Bay County school superintendent ‘stands on faith’ after gunman invades school board meeting
Jan 12, 2011
Florida Baptist Witness

FAMILY The Husfelt Family celebrates Christmas together. They are (from left) Allison Husfelt MacLean; Theresa, (Sup.) Bill and Anna Husfelt; and Stephanie Husfelt Owen. Courtesy photo
PANAMA CITY BEACH (FBW)—One month after a gunman fired at him from across a desktop—and missed, Superintendent of Schools Bill Husfelt says the faith he stands on and his experiences as a high school principal prepared him to deal with a shooting at the Bay County School Board meeting Dec. 14 in Panama City.

On that day, 56-year-old Clay Duke strode into a Tuesday afternoon meeting of the school board, dismissed the women and children and held the remaining six male members of the board hostage while he delivered a rant against the board, reportedly because his wife had lost her job. Over several minutes, Husfelt tried to reason with the armed man, but Duke began firing at Husfelt and the board members.

In what most term “a miracle,” Husfelt nor any of the board members were injured, although bullets whizzed past them on all sides. Duke was wounded by Security Chief Mike Jones, and then fatally shot himself.

While facing a loaded gun, Husfelt said, “the Holy Spirit was with me.

“I thought, ‘I may die here, but I know where I am going. I am at peace with that,’” Husfelt recalled.

“I have been a high school principal, and I tell you that is the most difficult job there is. Those experiences prepared me for that day,” he said.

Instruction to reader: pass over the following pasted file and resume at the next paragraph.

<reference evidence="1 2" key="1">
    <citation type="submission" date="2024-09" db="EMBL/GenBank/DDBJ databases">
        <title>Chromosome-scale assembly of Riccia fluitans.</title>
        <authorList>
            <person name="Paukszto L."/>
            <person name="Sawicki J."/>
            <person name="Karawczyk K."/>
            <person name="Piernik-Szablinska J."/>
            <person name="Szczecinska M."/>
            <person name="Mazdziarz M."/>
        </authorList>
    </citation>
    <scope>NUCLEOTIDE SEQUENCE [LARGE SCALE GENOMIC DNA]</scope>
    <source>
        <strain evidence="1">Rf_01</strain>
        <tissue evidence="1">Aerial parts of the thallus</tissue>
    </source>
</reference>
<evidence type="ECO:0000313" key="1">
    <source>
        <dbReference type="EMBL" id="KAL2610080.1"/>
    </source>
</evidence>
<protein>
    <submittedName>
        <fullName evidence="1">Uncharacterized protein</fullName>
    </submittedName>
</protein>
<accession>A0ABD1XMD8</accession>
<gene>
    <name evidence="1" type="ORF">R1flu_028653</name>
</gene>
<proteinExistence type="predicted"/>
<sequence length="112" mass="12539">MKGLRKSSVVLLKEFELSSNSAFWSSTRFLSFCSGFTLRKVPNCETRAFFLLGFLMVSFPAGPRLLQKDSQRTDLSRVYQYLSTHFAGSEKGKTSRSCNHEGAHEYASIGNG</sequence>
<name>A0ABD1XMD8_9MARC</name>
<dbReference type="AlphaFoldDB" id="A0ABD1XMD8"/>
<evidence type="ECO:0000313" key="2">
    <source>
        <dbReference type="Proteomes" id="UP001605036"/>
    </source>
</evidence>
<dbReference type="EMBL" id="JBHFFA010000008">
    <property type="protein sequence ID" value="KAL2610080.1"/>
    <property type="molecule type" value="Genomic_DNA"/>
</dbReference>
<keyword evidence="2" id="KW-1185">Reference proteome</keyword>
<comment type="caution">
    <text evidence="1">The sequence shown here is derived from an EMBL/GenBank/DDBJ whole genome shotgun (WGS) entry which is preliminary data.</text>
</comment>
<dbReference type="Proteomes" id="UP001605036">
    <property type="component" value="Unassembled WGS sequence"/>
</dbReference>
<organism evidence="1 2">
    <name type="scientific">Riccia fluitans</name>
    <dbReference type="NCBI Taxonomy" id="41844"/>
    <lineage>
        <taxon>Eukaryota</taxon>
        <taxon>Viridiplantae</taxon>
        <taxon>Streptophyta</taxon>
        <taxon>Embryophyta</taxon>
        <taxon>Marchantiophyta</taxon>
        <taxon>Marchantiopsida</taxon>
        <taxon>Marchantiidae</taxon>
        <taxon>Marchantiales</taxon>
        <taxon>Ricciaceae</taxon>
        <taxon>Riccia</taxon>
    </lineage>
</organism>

Before he took the reins of the Bay County School District in 2008, Husfelt taught 6th-12th graders “all my life,” he said. He, like other educators, dealt with “students’ problems that have nothing to do with education—” everything from head lice to child abuse. As principal of high schools, he was called on to deliver the news of students’ deaths, and to give eulogies for students. In a six-month span, three students lost their lives, some by suicide or murder. Husfelt said he once tried to resuscitate a coed who was struck by lightning in the school courtyard.

“People have told me they were surprised at how calm I was after the shooting, but that couldn’t be any worse than some of the other things I’ve had to do,” he said.

Husfelt told Florida Baptist Witness his most stressful time as an educator was the 18 months he spent fighting a lawsuit brought against him by a teacher, supported by liberal organizations, who said he violated her civil rights. He said “homosexual interests” had led the school on a liberal path, and had exposed students to “things children shouldn’t have to deal with.”

“That was very public and very trying. I leaned on God through that whole time,” he said.

Since the Dec. 14 incident, Husfelt continues to rely on God. He has had three counseling sessions; and he, his wife, Theresa, and their daughters attended another counseling session together. He remains very thankful that he was able to speak to his wife after the shooting before she heard about it from anyone else. Their youngest daughter, who was at home from Florida State University, and their eldest, who lives out of Panama City, heard the news from their mother. Another daughter, a teacher in a Bay County school, was taken out of class and told about the shooting by a school administrator.

“These things were a blessing to me that day,” he said.

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